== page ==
Also on the transport front, there’s the new V2V fast ferry service between Victoria and Vancouver harbours; it takes 3 hours and their cheapest fare (known as Premium?!) is C$110; this compares with four and a half hours on the BC Ferries Connector service ($66.58) or $21.50 for a DIY version of the same route using public buses and the ferry from Swartz Bay to Tsawwassen ($2.75 more if you catch a bus in Vancouver before 18.30 Monday to Friday). The priciest option, but one that I absolutely have to try one day, is one of the seaplanes that one constantly sees buzzing in and out of the harbours – Harbour Air charge from $119 for the 35-minute hop. One day I’ll do it! You can also fly from Vancouver Airport to Victoria Airport, but that doesn’t make much sense except as a long-haul connection.
The Steamship Building, the former ferry terminal on Victoria Harbour, re-opened in 2013 as the Robert Bateman Centre, showing the works of the very successful wildlife painter and conservationist Robert Bateman (b.1930). It’s close to the Royal BC Museum, which I’m glad to say is still as amazing as I recall from my childhood. The Art Gallery of Greater Victoria, slightly out of the way to the east of the centre, is smallish but perfectly formed – as well as its famous collection by local artist Emily Carr (1871-1945), it has excellent contemporary and First Nations art, and a Japanese garden and shrine.
Actually, in a way the most exciting development for me was that the Anna’s hummingbird now stays here all year – it’s always been one of the unique features of this part of the world, but only in summer. For the last couple of decades it seems they’ve been over-wintering, due not only to the warming climate and the plentiful nectar feeders in gardens, but also to their ability to go into a state of torpor when it gets cold (reducing their metabolic rate up to 300-fold and breathing six times a minute instead of 250 times) and, it seems, to the spread of eucalyptus trees in California – although I can’t quite see how that helps them if they’re no longer migrating there.
Sidney and the Saanich Peninsula
The Saanich Peninsula was surveyed and sold to settlers in 1859, immediately after the 1858 Gold Rush that kick-started Victoria’s development. It remained a patchwork of forest and farms (and Anglican churches, dating from the 1860s) until relatively recently. Although parts are still surprisingly rural, it’s increasingly affected by suburban sprawl – though it’s a relatively elderly population, concerned about Medical Assistance in Dying laws and the facilities at Saan Pen Hospital. The only real town is Sidney, on the eastern side, which was linked to Victoria by rail from 1894 (closed in 1935). Now Victoria International Airport (created as an air force training base in 1939) sprawls across the width of the peninsula immediately west of the town, with one runway on the line of the rail branch to Patricia Bay, the seaplane base on the west shore (the modern Pat Bay Highway to Sidney and the Swartz Bay ferry terminal runs up the east side, oddly enough). It was named after Princess Patricia of Connaught, daughter of the Governor General of Canada from 1911 to 1916 – the Princess Pats (Canada’s most famous infantry regiment, properly Princess Patricia’s Canadian Light Infantry), was also named after her when it was raised in 1914; like her grandmother, Queen Victoria, she was long-lived, serving as colonel-in-chief for 60 years.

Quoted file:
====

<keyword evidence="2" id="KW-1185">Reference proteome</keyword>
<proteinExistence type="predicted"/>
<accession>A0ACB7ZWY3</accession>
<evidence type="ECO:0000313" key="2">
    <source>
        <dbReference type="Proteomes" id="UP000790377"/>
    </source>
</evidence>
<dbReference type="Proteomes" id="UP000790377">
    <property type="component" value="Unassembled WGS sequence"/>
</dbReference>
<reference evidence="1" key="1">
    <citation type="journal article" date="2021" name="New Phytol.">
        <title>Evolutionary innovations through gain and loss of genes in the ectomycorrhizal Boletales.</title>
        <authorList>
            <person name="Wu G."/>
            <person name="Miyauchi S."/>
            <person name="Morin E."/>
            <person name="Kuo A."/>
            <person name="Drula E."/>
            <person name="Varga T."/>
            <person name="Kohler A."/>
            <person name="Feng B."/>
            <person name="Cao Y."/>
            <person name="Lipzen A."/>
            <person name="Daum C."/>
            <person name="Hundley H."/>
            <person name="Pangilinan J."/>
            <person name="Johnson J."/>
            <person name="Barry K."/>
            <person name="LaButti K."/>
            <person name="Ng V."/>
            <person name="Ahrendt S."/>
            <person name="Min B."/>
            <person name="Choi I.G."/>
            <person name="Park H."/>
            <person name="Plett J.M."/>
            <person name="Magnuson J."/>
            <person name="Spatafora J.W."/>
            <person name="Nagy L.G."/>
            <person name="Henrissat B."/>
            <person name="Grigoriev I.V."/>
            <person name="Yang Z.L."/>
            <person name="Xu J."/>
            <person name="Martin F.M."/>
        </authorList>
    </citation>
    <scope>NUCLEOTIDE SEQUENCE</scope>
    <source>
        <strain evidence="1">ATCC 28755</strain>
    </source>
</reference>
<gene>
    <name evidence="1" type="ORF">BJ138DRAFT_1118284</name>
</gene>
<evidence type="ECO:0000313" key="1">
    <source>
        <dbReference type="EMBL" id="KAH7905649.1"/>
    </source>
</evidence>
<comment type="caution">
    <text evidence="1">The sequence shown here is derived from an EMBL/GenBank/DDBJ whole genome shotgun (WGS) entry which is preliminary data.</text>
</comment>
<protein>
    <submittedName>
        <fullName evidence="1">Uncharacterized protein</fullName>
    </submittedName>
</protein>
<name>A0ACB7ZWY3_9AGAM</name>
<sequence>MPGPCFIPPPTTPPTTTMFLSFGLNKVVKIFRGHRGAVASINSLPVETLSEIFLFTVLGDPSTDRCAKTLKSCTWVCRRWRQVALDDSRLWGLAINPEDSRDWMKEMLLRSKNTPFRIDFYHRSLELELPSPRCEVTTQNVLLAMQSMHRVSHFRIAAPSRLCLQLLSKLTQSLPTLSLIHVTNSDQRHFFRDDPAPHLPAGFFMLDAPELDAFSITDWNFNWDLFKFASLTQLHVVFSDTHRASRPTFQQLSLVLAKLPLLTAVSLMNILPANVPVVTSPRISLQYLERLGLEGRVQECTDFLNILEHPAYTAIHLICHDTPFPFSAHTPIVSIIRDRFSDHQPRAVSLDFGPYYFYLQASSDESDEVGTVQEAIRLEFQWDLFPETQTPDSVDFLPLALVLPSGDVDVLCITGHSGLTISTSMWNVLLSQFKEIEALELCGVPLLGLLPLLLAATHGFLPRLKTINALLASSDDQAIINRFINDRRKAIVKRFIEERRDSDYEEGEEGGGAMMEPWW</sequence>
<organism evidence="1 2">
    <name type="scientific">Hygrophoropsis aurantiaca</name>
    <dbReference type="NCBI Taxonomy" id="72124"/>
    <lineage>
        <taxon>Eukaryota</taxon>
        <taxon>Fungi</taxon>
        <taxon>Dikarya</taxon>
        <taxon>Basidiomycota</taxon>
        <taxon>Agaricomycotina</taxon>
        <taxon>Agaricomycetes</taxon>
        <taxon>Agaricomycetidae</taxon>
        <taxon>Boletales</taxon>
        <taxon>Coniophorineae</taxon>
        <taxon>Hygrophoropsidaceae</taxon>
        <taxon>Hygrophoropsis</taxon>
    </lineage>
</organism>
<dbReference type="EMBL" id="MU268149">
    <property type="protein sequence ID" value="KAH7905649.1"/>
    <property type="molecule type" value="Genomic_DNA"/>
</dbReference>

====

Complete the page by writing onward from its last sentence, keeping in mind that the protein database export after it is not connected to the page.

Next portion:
Sidney is still a quiet town, proud of its walkability (although it also provides huge free car parks – and doesn’t do much for cycling) and is Canada’s only Book Town – it has half a dozen bookshops, the oldest dating from 1947, so before Russell’s and Munro’s in Victoria (see my previous post) – but, to be honest, not nearly as good. Victoria Distillers (owned by a family friend) are on the waterfront, offering excellent tours and tasting opportunities (check out the gin that changes colour as you add tonic). Like the craft breweries, distillers here feel freer than those in the old country to create interesting combinations (and not just gin, but rum and whisky too), and their cocktail baristas follow suit with their creative mixes.
There are also various wineries on the peninsula that welcome tourists, and I was impressed by Sea Cider, by the Pat Bay Highway on the edge of Saanichton, which makes an excellent range of organic ciders and has a lovely tasting room and deck with views across the water to Mount Baker, a volcano that’s actually in the USA but is the iconic sight of this part of Vancouver Island.